DLI - Arabic Language Course - General Course

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Defense Language Institute arabic (Modern Standard Arabic) - Image The Arabic General courses contains 6 ebooks that cover a wide variety of topics. The books include:


This book contains a glossary of all sections of the Arabic Standard Course found on the Live Lingua Project.


This course in Modern Standard Arabic (MSA) is designed primarily to develop the student's receptive skills (reading and listening comprehension). While the student will be exposed to production skills (writing and speaking) for motivation and reinforcement purposes, he will not be expected to attain a useful faculty in them.

This module covers the particular sounds and the script of MSA. It is a preliminary module designed to ease student's entry into the first lesson of the main course. It consists of ten lessons which will enable the student to detect and distinguish the various Arabic sounds and to read and write the characters that make up the Arabic alphabet.

Arabic consists of 26 consonant sounds and three basic Vowel sounds. All of the consonants and vowels are subject to lengthening the duration of the sound. This results in a wide range of sounds and contributes to the richness of the Arabic language.

The Arabic script system is based on strictly representing the sounds of the language. Generally, each specific sound has a letter to represent it; and each letter of the alphabet has only one sound to represent. The three short vowels, technically, are not letters and are represented by dia-critical marks (i.e. small marks above or below other letters).

The most striking feature of Arabic writing to Americans is that Arabic writing goes form right to left. In addition, an Arabic book, newspaper, or magazine begins on what speakers of English would normally regard as the back cover and ends on what would be regarded as the front. Another feature is that some letters undergo a slight change in shape depending on where in a word it is located.


A comprehensive dictionary of English to Arabic (MSA) terms and phrases used in the military.


This handbook is designed to serve as a reference and a guide to the basic grammar of Modern Standard Arabic.

Its contents inch all basic features as well as some additional items which go beyond the scope of the Basic Course. They are grouped in five parts:

Chapter 1 - Pronunciation and Orthography
Chapter 2 - Morphology of Nouns and Related Items
Chapter 3 - Morphology of Verbs and Derived Forms
Chapter 4 - Particles
Chapter 5 - Syntax

A comprehensive index has been added to enable the student to locate
information on an particular problem he may have.

This is not a teaching text. Accordingly it does not follow the dictates of the tenets of a particular teaming approach in its arrangement. Rather, the logic in inherent in the language system itself determines the outline.


A guide meant to be used by instructors as to the phonology of Modern Standard Arabic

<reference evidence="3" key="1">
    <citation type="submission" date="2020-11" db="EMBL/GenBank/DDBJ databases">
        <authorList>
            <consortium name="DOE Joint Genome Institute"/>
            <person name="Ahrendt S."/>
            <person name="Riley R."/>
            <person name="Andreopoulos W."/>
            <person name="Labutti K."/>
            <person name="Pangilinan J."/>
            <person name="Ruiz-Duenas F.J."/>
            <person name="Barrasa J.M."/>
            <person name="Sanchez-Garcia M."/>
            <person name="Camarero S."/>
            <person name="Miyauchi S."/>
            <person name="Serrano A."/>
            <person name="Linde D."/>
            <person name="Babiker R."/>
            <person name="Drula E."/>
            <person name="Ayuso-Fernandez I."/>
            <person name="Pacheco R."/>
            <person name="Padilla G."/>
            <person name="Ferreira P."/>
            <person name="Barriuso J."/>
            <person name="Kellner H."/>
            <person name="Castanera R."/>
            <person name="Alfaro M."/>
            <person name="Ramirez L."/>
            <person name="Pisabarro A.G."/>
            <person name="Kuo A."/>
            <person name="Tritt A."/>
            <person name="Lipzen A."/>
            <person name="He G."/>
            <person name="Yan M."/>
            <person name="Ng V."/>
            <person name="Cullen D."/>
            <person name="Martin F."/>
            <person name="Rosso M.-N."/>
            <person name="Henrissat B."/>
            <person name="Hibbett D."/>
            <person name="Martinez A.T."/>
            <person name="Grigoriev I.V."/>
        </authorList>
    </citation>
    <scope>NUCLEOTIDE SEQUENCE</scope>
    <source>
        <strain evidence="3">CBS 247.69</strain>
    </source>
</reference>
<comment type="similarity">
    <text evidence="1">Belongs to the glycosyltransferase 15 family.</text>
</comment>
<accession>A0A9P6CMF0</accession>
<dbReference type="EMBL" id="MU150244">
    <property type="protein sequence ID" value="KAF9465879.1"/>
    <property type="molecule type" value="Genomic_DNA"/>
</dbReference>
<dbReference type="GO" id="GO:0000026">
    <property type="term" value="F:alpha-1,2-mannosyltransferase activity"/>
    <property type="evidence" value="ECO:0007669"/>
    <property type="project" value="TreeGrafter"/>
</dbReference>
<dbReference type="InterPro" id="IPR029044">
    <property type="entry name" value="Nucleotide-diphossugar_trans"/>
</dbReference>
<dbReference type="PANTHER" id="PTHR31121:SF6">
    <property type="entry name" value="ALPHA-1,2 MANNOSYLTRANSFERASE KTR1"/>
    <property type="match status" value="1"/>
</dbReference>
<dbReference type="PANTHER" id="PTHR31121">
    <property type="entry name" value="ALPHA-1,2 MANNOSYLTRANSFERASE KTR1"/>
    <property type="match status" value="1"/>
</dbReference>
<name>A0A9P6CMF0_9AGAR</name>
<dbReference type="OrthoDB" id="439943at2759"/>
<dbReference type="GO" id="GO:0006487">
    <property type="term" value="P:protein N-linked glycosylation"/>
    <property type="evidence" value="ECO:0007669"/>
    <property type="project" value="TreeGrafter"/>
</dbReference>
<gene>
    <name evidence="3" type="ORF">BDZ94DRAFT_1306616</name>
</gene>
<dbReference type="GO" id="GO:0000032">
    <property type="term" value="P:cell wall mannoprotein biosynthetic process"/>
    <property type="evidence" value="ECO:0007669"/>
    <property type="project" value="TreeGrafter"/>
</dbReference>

A phrase book containing English to Arabic (MSA) translations of orders in battle.

Modern Standard Arabic has developed out of Classical Arabic, the language of the Quran. During the era of the caliphate,Classical Arabic was the language used for all religious, cultural, administrative and scholarly purposes.

Modern Standard Arabic is the official Arabic language. It can be written and spoken, and there is no difference between the written and the spoken form.

In its written form, Modern Standard Arabic is the language of literature and the media. Books, newspapers, magazines, official documents, private and business correspondence, street signs and shop signs - all are written in Modern Standard Arabic.

Arabic is a name applied to the descendants of the Classical Arabic language of the 6th century AD. This includes both the literary language and varieties of Arabic spoken in a wide arc of territory stretching across the Middle East and North Africa. Some of the spoken varieties are mutually unintelligible, both written and orally, and the varieties as a whole constitute a sociolinguistic language. This means that on purely linguistic grounds they would likely be considered to constitute more than one language, but are commonly grouped together as a single language for political and/or ethnic reasons (see below). If considered multiple languages, it is unclear how many languages there would be, as the spoken varieties form a dialect chain with no clear boundaries. If Arabic is considered a single language, it perhaps is spoken by as many as 280 million first language speakers, making it one of the half dozen most populous languages in the world. If considered separate languages, the most-spoken variety would most likely be Egyptian Arabic, with 54 million native speakers still greater than any other Semitic language.

Arabic (Modern Standard Arabic) is spoken in: Algeria, Bahrain, Comoros, Chad, Djibouti, Egypt, Eritrea, Iraq, Israel, Jordan, Kuwait, Lebanon, Libya, Mauritania, Morocco, Oman, Qatar, Saudi Arabia, Somalia, Sudan, Syria, Tunisia, United Arab Emirates, Yemen, Palestine

Arabic (Modern Standard Arabic) has no known alternate names.

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